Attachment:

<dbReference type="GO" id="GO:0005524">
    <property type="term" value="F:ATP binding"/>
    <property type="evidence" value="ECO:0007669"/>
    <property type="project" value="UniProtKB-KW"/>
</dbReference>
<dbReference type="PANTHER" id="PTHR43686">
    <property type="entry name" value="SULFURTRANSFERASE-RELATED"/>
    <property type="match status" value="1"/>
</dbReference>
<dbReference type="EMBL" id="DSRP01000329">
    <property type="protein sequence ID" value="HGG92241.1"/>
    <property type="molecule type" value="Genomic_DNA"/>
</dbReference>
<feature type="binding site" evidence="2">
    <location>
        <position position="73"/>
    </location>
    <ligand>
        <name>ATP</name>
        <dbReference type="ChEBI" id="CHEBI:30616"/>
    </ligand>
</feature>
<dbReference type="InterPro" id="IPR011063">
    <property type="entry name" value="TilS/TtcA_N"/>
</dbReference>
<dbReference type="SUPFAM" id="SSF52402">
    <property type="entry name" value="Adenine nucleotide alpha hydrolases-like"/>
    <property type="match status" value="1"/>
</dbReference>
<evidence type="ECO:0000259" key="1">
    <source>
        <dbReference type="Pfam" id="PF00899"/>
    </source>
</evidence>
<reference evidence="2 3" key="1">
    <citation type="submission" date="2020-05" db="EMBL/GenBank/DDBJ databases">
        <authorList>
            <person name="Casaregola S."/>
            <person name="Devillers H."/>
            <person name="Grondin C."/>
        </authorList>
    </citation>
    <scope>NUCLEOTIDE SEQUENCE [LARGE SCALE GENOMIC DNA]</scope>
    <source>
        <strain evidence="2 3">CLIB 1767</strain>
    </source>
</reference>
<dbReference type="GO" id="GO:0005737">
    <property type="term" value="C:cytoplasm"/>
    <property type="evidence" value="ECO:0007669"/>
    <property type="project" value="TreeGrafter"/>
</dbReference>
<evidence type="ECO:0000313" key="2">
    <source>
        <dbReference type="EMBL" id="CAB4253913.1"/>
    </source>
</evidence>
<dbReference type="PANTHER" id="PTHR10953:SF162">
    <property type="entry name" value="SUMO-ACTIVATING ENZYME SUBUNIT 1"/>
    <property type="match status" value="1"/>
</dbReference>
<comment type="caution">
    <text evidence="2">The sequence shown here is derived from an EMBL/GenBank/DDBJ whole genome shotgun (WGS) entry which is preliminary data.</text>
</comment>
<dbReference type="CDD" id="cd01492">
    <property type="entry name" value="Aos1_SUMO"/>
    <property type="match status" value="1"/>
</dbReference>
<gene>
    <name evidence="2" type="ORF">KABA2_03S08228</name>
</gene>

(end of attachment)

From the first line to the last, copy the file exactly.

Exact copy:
<dbReference type="GO" id="GO:0005524">
    <property type="term" value="F:ATP binding"/>
    <property type="evidence" value="ECO:0007669"/>
    <property type="project" value="UniProtKB-KW"/>
</dbReference>
<dbReference type="PANTHER" id="PTHR43686">
    <property type="entry name" value="SULFURTRANSFERASE-RELATED"/>
    <property type="match status" value="1"/>
</dbReference>
<dbReference type="EMBL" id="DSRP01000329">
    <property type="protein sequence ID" value="HGG92241.1"/>
    <property type="molecule type" value="Genomic_DNA"/>
</dbReference>
<feature type="binding site" evidence="2">
    <location>
        <position position="73"/>
    </location>
    <ligand>
        <name>ATP</name>
        <dbReference type="ChEBI" id="CHEBI:30616"/>
    </ligand>
</feature>
<dbReference type="InterPro" id="IPR011063">
    <property type="entry name" value="TilS/TtcA_N"/>
</dbReference>
<dbReference type="SUPFAM" id="SSF52402">
    <property type="entry name" value="Adenine nucleotide alpha hydrolases-like"/>
    <property type="match status" value="1"/>
</dbReference>
<evidence type="ECO:0000259" key="1">
    <source>
        <dbReference type="Pfam" id="PF00899"/>
    </source>
</evidence>
<reference evidence="2 3" key="1">
    <citation type="submission" date="2020-05" db="EMBL/GenBank/DDBJ databases">
        <authorList>
            <person name="Casaregola S."/>
            <person name="Devillers H."/>
            <person name="Grondin C."/>
        </authorList>
    </citation>
    <scope>NUCLEOTIDE SEQUENCE [LARGE SCALE GENOMIC DNA]</scope>
    <source>
        <strain evidence="2 3">CLIB 1767</strain>
    </source>
</reference>
<dbReference type="GO" id="GO:0005737">
    <property type="term" value="C:cytoplasm"/>
    <property type="evidence" value="ECO:0007669"/>
    <property type="project" value="TreeGrafter"/>
</dbReference>
<evidence type="ECO:0000313" key="2">
    <source>
        <dbReference type="EMBL" id="CAB4253913.1"/>
    </source>
</evidence>
<dbReference type="PANTHER" id="PTHR10953:SF162">
    <property type="entry name" value="SUMO-ACTIVATING ENZYME SUBUNIT 1"/>
    <property type="match status" value="1"/>
</dbReference>
<comment type="caution">
    <text evidence="2">The sequence shown here is derived from an EMBL/GenBank/DDBJ whole genome shotgun (WGS) entry which is preliminary data.</text>
</comment>
<dbReference type="CDD" id="cd01492">
    <property type="entry name" value="Aos1_SUMO"/>
    <property type="match status" value="1"/>
</dbReference>
<gene>
    <name evidence="2" type="ORF">KABA2_03S08228</name>
</gene>